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Obtaining SSDI benefits for mental conditions

Many residents of Charlotte who suffer from a mental disorder believe that they are not eligible for Social Security Disability Insurance Benefits. This belief is unfortunate because persons who suffer from disabling mental or emotional illnesses share the same eligibility for SSDI benefits as individuals who suffer from visible and obvious injuries, such as the loss of a limb.

All applicants for SSDI benefits must prove two things: (a) they suffer from a condition caused by an illness or injury that prevents them from working and (b) the illness or injury is permanent or expected to result in death within 12 months. Proving these two facts is difficult for mental illness patients because, as noted, mental conditions rarely offer any external manifestation of their presence. Instead, a disabling mental condition can be proved only by the applicant's personal testimony and the professional opinion of one or more health care providers who have treated the applicant. While this barrier may seem high, it is not insuperable.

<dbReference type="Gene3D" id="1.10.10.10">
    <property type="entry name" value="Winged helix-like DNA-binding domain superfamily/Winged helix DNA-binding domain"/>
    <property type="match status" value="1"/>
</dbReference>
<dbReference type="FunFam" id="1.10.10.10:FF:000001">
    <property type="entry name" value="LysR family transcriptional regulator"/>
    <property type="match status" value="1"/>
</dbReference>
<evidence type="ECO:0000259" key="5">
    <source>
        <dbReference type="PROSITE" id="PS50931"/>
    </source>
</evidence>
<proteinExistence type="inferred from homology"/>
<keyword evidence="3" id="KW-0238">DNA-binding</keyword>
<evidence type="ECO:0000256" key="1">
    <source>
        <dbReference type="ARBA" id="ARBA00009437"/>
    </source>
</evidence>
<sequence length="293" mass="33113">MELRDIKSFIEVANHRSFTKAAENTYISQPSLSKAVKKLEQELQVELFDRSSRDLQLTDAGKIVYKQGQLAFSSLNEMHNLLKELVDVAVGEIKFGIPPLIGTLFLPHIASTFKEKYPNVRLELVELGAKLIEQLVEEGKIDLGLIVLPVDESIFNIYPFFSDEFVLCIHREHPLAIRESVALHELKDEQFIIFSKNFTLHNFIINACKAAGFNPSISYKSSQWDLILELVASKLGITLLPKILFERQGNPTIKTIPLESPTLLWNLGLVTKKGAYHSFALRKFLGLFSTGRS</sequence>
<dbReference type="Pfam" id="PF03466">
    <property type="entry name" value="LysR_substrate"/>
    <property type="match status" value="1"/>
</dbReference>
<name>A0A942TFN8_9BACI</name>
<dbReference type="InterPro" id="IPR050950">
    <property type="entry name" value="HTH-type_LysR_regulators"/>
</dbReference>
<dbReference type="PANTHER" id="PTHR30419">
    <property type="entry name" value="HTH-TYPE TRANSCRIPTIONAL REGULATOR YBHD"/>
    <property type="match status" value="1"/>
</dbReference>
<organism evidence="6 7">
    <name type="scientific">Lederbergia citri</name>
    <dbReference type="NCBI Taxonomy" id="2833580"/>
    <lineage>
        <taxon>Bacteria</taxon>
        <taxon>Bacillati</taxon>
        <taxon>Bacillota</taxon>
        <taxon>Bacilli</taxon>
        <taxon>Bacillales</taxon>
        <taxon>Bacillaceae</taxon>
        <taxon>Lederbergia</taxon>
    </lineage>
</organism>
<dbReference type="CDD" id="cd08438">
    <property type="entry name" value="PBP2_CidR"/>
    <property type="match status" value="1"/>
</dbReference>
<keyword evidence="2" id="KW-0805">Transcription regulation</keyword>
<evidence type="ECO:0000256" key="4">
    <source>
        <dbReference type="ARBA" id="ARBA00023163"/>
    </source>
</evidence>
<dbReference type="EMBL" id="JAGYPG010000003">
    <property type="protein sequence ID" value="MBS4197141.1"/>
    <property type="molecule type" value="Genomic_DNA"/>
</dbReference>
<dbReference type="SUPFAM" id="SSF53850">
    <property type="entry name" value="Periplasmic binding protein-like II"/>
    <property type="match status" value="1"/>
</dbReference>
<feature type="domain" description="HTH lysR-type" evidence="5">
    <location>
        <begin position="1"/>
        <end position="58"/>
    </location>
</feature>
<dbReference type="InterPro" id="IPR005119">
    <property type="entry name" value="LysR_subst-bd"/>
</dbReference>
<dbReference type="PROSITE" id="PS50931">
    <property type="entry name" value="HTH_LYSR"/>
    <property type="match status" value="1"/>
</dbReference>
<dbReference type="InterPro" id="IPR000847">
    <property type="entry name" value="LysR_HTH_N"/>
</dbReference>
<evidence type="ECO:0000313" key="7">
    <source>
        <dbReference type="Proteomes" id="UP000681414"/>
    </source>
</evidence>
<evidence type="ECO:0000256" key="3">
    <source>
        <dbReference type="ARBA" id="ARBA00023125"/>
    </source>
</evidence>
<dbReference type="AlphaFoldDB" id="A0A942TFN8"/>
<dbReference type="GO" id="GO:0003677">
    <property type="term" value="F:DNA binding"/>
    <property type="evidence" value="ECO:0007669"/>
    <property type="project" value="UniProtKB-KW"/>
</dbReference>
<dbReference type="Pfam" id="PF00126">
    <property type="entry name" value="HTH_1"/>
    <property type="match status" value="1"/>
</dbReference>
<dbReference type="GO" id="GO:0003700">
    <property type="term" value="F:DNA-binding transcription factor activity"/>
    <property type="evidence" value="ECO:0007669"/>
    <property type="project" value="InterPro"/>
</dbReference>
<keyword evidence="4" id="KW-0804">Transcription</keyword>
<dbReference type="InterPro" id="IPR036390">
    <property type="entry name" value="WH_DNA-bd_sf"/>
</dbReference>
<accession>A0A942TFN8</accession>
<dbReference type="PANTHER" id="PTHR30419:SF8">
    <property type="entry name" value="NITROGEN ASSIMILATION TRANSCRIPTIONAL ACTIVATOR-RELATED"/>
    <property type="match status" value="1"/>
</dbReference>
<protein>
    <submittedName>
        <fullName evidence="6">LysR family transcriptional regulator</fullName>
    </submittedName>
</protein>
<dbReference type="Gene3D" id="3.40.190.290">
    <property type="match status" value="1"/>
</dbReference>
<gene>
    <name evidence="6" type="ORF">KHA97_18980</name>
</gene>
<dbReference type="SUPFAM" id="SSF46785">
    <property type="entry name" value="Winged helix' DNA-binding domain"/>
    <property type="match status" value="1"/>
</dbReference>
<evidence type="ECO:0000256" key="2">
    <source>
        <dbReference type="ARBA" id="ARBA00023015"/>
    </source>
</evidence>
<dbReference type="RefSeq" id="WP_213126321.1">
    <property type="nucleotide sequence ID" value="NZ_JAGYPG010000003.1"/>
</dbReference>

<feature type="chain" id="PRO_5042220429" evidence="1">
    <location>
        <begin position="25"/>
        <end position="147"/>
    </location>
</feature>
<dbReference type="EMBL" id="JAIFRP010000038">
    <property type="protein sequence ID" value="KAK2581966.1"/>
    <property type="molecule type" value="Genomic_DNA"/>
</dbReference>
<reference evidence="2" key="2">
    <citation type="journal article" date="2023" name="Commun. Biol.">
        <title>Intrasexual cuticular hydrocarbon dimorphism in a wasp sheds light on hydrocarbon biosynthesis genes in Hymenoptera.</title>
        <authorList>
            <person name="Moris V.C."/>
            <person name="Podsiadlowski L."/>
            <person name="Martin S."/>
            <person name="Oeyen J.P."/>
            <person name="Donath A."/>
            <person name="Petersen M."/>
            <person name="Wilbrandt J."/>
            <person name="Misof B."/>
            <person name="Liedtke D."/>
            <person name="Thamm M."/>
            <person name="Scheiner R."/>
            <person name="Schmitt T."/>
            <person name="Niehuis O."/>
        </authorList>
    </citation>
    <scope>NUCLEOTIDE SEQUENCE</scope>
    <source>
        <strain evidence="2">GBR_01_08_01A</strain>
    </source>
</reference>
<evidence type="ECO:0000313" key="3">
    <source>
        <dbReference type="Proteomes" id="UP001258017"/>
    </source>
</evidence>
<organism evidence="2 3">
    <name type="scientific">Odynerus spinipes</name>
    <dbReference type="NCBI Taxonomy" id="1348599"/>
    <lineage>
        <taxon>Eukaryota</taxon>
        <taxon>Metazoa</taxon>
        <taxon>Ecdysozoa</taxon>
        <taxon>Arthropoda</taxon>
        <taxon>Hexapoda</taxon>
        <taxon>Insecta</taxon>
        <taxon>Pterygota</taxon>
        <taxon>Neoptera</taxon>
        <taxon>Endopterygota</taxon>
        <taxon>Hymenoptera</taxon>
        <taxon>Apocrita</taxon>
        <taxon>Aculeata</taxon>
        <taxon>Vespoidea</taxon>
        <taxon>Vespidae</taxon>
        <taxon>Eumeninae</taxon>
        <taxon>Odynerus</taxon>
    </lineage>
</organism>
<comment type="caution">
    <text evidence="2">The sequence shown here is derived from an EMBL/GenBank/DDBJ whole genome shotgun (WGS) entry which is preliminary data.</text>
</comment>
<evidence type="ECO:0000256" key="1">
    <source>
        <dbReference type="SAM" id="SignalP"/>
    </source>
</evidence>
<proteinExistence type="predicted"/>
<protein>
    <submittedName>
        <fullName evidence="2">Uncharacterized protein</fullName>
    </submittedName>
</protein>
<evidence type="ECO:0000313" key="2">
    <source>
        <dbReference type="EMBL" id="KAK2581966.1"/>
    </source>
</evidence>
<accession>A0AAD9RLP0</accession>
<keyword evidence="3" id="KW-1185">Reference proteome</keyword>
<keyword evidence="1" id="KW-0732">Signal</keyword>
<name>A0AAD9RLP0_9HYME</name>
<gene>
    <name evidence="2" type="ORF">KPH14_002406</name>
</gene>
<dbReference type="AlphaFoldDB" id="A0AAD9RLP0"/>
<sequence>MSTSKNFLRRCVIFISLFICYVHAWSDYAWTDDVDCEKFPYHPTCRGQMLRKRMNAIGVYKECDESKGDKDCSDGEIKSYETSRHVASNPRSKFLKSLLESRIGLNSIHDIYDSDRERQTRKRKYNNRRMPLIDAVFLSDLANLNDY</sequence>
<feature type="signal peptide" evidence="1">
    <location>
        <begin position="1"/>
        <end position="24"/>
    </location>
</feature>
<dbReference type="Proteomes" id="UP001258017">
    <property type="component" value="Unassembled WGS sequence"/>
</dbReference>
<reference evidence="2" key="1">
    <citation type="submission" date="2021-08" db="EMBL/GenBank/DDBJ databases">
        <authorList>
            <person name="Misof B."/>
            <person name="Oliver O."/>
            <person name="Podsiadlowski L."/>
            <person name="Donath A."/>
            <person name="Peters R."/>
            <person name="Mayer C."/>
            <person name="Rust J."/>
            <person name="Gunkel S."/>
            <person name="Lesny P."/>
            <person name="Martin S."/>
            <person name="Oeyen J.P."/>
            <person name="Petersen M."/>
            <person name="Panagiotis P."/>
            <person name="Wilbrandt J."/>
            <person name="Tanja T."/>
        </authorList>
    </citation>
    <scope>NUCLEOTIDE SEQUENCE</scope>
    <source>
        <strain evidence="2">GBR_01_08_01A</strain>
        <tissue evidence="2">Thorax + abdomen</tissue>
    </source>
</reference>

Consider, for example, depressive, bipolar and related disorders. The Social Security Administration's list of conditions that can be considered as the basis for an award of SSDI benefits says that such disorders are characterized by "an irritable, depressed, elevated or expansive mood" or by a loss of interest or pleasure in all or almost all activities. These changes cannot be precisely measured, but their presence can be verified by credible eyewitnesses and health care providers. Most people who are affected by bipolar disorder have friends who can testify to their mood swings and disabling depression. A careful presentation of medical records and personal testimony can establish all of the elements necessary to qualify for SSDI benefits.

Proving the existence of a mental illness can be difficult. In many cases, the services of an attorney who is experienced in presenting such evidence to the SSA or a field hearing examiner can significantly improve the chances of a favorable ruling on the benefits application.

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